THERE was bleak news for residents of one Muirhouse tower block this week after they were banned from putting up Christmas lights and decorations outside the building.
The residents of Muirhouse Park were left devastated after the edict from the Muirhouse Housing Association claiming they would be charged for any damage caused to the building by exterior decorations – especially as there had not been any problem in previous years.
The news was met with anger by families upset at having their Christmas joy shut off just a few weeks ahead of the big day – with many pledging to put up lights regardless.
It’s the latest chapter in the history of buildings that have played a significant role in a thriving city community.
The muddy Muirhouse streets provided the perfect place to raise children, and Mrs Norma Dickson and her son would have been startled by the level of construction in the area as the buildings started to take shape in 1964.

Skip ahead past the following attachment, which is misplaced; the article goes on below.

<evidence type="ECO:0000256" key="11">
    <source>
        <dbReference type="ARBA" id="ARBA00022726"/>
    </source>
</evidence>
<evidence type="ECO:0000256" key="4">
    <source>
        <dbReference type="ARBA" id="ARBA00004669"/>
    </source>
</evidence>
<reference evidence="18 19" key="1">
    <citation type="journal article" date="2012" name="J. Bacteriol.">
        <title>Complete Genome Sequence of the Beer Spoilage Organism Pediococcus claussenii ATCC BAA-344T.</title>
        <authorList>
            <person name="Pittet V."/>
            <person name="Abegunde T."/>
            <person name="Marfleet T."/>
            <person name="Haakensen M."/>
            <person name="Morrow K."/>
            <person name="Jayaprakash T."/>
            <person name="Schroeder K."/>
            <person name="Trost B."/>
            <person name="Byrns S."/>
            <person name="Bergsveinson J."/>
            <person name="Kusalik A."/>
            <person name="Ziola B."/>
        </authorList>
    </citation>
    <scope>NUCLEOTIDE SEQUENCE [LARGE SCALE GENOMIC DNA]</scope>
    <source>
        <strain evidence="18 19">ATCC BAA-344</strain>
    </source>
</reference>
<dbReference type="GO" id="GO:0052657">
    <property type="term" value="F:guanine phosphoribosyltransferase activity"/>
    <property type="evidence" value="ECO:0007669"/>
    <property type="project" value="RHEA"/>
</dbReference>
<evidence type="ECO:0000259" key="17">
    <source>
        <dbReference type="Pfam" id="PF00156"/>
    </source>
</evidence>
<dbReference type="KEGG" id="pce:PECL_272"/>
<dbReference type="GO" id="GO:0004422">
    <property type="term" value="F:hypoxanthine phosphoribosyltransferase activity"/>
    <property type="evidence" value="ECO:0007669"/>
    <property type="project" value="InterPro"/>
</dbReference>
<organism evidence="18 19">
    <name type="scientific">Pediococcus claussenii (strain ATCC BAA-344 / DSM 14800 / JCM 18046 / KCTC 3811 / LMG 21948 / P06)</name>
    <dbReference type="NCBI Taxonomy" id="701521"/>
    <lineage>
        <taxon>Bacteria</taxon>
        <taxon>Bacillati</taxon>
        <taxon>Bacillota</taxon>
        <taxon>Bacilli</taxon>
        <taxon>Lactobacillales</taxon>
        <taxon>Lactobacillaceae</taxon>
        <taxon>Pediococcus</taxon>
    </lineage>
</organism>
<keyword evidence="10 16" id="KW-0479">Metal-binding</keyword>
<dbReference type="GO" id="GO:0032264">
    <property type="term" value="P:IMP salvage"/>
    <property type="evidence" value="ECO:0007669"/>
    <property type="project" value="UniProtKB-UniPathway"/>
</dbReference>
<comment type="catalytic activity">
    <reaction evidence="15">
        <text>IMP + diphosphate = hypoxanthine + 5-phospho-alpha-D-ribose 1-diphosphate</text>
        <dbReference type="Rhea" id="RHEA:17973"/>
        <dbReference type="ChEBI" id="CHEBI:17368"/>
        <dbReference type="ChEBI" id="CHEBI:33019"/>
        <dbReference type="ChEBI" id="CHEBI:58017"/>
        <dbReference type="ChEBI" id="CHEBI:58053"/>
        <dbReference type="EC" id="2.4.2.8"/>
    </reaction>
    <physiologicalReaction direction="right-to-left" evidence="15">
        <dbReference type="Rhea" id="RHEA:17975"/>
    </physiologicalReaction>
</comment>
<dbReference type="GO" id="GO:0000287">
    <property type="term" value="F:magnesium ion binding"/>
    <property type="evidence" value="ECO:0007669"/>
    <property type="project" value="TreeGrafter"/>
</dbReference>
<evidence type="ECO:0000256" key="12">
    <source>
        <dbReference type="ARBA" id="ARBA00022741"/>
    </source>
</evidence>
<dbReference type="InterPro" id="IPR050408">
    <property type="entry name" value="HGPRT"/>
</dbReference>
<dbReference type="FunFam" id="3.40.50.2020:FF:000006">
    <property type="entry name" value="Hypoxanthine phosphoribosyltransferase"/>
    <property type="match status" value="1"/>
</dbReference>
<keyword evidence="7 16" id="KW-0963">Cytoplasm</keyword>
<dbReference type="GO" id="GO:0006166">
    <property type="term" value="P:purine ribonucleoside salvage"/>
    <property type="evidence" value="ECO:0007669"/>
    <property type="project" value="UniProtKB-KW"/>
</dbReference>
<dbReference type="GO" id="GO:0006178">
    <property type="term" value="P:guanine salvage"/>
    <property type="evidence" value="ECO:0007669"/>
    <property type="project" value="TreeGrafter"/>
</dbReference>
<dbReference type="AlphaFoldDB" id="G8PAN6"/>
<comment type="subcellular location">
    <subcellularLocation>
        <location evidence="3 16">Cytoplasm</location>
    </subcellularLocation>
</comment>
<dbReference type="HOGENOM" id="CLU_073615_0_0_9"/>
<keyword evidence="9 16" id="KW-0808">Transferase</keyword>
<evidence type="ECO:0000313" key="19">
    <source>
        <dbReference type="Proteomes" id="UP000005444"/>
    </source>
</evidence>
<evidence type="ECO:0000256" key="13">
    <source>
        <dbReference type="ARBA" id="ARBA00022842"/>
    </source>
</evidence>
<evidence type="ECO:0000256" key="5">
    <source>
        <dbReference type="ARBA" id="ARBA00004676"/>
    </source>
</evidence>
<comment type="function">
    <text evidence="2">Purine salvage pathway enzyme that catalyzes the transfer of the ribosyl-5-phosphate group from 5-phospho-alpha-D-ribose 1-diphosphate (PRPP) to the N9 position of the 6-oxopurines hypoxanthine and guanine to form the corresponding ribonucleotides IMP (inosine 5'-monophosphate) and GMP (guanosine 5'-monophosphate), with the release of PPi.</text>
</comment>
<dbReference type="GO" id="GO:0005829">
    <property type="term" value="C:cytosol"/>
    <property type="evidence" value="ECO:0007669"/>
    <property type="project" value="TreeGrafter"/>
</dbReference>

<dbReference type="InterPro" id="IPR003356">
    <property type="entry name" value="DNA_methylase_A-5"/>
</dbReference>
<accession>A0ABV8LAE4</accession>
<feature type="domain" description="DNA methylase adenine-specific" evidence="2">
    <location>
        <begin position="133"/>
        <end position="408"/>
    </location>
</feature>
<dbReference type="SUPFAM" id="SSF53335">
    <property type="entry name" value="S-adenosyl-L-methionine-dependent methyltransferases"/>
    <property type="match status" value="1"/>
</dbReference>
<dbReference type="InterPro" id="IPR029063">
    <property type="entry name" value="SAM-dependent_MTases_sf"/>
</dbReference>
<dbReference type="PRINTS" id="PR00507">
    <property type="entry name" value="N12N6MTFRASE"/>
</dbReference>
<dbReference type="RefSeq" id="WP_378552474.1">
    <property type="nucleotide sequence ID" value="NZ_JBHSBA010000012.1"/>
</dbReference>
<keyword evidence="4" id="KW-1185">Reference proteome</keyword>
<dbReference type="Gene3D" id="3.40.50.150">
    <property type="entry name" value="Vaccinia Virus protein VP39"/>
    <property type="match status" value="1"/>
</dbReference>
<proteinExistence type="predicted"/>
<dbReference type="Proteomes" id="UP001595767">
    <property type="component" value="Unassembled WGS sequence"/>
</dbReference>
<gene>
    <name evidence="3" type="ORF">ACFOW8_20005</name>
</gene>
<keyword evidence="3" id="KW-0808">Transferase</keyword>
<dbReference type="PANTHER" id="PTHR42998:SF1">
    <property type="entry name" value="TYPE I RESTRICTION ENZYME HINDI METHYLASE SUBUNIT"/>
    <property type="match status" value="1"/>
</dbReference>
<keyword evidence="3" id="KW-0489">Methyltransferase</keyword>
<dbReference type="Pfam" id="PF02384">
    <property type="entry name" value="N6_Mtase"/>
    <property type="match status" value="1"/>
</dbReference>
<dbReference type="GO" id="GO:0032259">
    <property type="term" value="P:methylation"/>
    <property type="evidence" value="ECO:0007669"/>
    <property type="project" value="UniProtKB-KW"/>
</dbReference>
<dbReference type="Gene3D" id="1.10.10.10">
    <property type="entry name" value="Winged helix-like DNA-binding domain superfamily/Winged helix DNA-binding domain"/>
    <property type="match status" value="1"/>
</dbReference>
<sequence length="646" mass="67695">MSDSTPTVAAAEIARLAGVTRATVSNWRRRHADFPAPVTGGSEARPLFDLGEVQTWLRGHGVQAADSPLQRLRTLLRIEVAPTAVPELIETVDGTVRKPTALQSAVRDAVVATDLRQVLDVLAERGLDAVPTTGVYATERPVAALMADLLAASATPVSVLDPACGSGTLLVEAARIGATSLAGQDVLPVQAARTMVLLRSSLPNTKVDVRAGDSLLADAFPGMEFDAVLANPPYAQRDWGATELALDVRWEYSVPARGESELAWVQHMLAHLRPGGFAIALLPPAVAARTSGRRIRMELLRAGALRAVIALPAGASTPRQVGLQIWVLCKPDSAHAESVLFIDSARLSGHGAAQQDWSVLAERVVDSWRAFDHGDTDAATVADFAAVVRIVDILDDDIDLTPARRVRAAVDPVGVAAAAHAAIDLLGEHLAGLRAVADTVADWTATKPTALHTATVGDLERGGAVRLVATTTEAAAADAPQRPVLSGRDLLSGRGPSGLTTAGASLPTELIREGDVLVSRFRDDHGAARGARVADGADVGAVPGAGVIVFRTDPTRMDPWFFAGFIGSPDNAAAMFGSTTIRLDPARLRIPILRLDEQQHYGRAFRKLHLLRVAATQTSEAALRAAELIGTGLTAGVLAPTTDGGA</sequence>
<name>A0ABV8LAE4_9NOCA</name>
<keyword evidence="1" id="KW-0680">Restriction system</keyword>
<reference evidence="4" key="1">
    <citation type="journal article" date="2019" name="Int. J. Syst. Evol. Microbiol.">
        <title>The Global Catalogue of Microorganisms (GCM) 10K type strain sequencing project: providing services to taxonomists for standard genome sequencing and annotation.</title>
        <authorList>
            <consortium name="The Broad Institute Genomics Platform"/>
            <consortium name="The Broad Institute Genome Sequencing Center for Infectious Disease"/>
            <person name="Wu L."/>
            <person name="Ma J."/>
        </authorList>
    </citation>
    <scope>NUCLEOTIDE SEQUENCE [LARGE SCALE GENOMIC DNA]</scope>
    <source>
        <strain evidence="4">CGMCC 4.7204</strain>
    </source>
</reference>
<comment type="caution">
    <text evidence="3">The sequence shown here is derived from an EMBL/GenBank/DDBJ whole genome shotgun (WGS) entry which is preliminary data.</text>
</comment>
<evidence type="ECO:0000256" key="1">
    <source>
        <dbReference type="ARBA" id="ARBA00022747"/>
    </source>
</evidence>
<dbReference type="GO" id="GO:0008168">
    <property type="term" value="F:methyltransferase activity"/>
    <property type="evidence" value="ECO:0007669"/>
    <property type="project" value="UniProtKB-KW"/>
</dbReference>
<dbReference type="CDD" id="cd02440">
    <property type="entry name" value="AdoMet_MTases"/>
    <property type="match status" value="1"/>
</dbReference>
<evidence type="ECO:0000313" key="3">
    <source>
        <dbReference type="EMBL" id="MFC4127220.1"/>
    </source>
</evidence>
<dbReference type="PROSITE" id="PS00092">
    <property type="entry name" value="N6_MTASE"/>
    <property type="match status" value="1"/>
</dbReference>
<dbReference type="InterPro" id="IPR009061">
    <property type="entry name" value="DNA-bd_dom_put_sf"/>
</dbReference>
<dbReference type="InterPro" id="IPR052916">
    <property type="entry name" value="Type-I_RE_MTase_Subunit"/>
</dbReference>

The high rise flats offered a modern standard of living for people, with interiors reflecting the latest design trends through the fixtures and fittings – and of course the by now ubiquitous TV screen in the living room.
And as well as “all mod cons” the buildings gave people some impressive views of the local area – as perfectly demonstrated by the designers and architects who had a glass of champagne on the roof at the topping out ceremony of one high rise in 1964.
Of course it wasn’t without its cost, and two Muirhouse housewives were found discussing the rise in the Edinburgh Corporation rents in June 1964.